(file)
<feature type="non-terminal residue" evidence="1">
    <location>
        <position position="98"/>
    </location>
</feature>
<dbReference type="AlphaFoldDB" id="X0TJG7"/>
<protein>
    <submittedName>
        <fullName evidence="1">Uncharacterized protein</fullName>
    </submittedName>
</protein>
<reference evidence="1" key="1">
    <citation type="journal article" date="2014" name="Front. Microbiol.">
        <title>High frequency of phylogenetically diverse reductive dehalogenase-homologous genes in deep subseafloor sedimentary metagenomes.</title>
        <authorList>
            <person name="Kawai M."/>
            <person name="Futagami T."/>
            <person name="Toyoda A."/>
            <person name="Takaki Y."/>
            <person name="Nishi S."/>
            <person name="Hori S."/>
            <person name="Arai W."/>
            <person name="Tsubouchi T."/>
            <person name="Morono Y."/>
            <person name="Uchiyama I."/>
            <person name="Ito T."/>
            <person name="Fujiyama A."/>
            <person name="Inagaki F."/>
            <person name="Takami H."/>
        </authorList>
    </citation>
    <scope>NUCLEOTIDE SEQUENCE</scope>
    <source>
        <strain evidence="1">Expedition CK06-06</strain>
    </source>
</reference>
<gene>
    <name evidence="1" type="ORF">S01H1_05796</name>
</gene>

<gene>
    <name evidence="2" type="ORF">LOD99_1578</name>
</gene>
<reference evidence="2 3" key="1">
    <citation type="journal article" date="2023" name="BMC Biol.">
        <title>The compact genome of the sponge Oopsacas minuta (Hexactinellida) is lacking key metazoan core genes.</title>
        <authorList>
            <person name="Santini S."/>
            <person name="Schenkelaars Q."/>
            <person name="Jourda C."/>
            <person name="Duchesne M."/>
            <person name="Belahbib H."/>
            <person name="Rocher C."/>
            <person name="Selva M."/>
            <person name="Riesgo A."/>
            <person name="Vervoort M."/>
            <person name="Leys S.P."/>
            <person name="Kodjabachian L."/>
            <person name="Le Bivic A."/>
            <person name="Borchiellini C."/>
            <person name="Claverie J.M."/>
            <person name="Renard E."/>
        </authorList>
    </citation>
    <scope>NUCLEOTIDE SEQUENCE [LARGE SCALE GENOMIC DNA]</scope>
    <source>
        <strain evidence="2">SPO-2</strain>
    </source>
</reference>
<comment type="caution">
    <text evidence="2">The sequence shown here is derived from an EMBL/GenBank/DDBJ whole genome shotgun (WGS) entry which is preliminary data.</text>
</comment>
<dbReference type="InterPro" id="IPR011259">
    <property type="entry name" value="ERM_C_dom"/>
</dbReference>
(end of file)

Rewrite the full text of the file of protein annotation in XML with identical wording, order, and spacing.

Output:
<feature type="non-terminal residue" evidence="1">
    <location>
        <position position="98"/>
    </location>
</feature>
<dbReference type="AlphaFoldDB" id="X0TJG7"/>
<protein>
    <submittedName>
        <fullName evidence="1">Uncharacterized protein</fullName>
    </submittedName>
</protein>
<reference evidence="1" key="1">
    <citation type="journal article" date="2014" name="Front. Microbiol.">
        <title>High frequency of phylogenetically diverse reductive dehalogenase-homologous genes in deep subseafloor sedimentary metagenomes.</title>
        <authorList>
            <person name="Kawai M."/>
            <person name="Futagami T."/>
            <person name="Toyoda A."/>
            <person name="Takaki Y."/>
            <person name="Nishi S."/>
            <person name="Hori S."/>
            <person name="Arai W."/>
            <person name="Tsubouchi T."/>
            <person name="Morono Y."/>
            <person name="Uchiyama I."/>
            <person name="Ito T."/>
            <person name="Fujiyama A."/>
            <person name="Inagaki F."/>
            <person name="Takami H."/>
        </authorList>
    </citation>
    <scope>NUCLEOTIDE SEQUENCE</scope>
    <source>
        <strain evidence="1">Expedition CK06-06</strain>
    </source>
</reference>
<gene>
    <name evidence="1" type="ORF">S01H1_05796</name>
</gene>

<gene>
    <name evidence="2" type="ORF">LOD99_1578</name>
</gene>
<reference evidence="2 3" key="1">
    <citation type="journal article" date="2023" name="BMC Biol.">
        <title>The compact genome of the sponge Oopsacas minuta (Hexactinellida) is lacking key metazoan core genes.</title>
        <authorList>
            <person name="Santini S."/>
            <person name="Schenkelaars Q."/>
            <person name="Jourda C."/>
            <person name="Duchesne M."/>
            <person name="Belahbib H."/>
            <person name="Rocher C."/>
            <person name="Selva M."/>
            <person name="Riesgo A."/>
            <person name="Vervoort M."/>
            <person name="Leys S.P."/>
            <person name="Kodjabachian L."/>
            <person name="Le Bivic A."/>
            <person name="Borchiellini C."/>
            <person name="Claverie J.M."/>
            <person name="Renard E."/>
        </authorList>
    </citation>
    <scope>NUCLEOTIDE SEQUENCE [LARGE SCALE GENOMIC DNA]</scope>
    <source>
        <strain evidence="2">SPO-2</strain>
    </source>
</reference>
<comment type="caution">
    <text evidence="2">The sequence shown here is derived from an EMBL/GenBank/DDBJ whole genome shotgun (WGS) entry which is preliminary data.</text>
</comment>
<dbReference type="InterPro" id="IPR011259">
    <property type="entry name" value="ERM_C_dom"/>
</dbReference>